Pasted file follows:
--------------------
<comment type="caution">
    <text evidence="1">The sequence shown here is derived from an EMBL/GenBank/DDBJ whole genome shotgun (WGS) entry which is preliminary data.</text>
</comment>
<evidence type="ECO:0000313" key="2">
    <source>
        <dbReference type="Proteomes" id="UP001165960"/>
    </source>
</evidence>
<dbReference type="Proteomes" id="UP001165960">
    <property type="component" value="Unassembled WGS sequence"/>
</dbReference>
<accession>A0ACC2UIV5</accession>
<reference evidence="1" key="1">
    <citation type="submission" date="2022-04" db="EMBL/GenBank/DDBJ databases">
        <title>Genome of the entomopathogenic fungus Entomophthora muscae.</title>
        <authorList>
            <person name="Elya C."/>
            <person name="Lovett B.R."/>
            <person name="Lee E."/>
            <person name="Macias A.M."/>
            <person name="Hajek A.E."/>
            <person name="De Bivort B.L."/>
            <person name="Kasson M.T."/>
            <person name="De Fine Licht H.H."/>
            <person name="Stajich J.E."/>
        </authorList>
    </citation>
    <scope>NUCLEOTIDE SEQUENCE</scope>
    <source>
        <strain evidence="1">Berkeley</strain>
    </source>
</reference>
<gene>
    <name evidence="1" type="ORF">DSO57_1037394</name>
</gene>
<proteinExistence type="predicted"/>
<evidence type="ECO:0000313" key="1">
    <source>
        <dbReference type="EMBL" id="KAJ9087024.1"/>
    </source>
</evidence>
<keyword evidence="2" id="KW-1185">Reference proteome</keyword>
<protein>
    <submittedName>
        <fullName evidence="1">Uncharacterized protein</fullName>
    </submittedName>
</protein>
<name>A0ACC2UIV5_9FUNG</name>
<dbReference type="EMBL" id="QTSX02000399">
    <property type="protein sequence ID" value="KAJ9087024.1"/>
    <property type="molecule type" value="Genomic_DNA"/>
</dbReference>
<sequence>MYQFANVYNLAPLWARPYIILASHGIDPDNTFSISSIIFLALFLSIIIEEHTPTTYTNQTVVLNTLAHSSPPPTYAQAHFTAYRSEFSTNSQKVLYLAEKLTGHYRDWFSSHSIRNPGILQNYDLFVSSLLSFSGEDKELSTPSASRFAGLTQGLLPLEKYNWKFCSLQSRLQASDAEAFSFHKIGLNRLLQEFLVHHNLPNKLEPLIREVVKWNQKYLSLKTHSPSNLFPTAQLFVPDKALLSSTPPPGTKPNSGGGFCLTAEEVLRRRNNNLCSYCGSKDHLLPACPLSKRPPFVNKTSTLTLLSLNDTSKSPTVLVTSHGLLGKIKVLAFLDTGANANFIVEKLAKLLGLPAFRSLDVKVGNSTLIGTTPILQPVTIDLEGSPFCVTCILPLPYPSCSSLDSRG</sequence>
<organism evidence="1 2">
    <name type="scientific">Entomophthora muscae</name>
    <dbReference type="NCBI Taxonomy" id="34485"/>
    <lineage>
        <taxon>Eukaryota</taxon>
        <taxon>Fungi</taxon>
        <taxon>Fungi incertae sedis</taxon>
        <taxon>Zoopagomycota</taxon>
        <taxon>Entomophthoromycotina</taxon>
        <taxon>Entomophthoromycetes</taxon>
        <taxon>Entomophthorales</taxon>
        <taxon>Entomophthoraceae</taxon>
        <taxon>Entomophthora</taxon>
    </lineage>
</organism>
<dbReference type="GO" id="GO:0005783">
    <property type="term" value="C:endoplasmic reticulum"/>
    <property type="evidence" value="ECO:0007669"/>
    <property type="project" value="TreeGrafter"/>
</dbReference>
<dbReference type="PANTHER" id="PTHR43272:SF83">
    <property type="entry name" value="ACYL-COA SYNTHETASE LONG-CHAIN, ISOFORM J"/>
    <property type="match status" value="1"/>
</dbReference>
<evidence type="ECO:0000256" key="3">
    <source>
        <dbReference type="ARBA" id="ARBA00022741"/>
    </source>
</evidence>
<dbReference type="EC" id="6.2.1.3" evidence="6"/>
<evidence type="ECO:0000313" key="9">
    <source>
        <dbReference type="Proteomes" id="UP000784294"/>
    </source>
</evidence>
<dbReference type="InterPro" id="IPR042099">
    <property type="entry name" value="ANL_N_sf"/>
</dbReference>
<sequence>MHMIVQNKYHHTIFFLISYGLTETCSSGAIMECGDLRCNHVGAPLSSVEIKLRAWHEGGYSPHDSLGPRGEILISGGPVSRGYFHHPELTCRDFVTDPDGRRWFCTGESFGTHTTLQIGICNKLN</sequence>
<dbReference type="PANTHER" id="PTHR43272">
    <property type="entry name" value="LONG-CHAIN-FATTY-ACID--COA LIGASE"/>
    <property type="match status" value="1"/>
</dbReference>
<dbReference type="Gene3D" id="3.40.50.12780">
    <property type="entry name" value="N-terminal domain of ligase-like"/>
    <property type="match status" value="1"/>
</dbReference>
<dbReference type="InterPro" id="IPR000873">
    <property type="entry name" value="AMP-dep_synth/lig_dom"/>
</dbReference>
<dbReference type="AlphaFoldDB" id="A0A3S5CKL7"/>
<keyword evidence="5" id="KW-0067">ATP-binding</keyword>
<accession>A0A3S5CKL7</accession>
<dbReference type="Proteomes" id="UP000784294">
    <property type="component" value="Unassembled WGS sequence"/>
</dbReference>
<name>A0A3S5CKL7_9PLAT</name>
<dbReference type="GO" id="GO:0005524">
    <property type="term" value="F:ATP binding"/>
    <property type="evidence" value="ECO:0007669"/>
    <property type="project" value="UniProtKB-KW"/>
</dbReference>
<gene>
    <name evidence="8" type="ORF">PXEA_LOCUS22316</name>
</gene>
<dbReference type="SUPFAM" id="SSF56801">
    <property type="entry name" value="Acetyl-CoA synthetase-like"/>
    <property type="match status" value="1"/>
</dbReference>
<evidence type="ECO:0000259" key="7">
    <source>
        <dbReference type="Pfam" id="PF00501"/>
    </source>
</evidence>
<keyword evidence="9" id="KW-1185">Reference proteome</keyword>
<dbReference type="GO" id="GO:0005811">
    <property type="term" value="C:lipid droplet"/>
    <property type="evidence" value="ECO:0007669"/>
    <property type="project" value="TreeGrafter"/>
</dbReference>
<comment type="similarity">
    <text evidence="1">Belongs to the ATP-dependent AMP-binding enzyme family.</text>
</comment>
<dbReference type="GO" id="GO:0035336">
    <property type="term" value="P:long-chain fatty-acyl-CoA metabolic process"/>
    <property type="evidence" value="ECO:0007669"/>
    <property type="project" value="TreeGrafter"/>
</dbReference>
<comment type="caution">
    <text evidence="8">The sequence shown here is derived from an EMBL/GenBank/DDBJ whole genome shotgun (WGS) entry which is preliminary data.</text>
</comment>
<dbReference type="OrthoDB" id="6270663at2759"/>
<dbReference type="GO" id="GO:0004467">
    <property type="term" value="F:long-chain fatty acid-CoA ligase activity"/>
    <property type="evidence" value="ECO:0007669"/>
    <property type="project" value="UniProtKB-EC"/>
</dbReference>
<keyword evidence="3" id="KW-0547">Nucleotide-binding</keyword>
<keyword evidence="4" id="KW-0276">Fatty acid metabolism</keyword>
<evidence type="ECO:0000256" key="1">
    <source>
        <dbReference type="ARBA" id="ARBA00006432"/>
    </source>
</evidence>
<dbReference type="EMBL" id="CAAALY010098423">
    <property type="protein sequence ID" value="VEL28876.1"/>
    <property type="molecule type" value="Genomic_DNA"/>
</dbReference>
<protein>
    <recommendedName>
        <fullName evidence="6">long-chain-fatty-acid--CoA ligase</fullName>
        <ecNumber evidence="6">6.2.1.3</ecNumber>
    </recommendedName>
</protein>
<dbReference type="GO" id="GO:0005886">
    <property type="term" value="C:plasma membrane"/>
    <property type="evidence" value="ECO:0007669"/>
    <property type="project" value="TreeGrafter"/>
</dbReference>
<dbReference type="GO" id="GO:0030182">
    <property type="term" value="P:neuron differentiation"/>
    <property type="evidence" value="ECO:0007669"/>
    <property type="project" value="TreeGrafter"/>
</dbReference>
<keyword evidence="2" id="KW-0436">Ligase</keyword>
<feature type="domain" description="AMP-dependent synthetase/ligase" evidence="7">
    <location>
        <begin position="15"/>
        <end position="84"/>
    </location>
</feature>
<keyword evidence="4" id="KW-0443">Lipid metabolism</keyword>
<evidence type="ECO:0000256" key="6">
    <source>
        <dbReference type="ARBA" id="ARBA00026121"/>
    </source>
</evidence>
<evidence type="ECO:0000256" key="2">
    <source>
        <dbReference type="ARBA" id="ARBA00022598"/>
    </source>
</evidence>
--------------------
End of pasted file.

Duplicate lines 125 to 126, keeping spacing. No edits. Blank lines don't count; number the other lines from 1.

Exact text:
        <dbReference type="Pfam" id="PF00501"/>
    </source>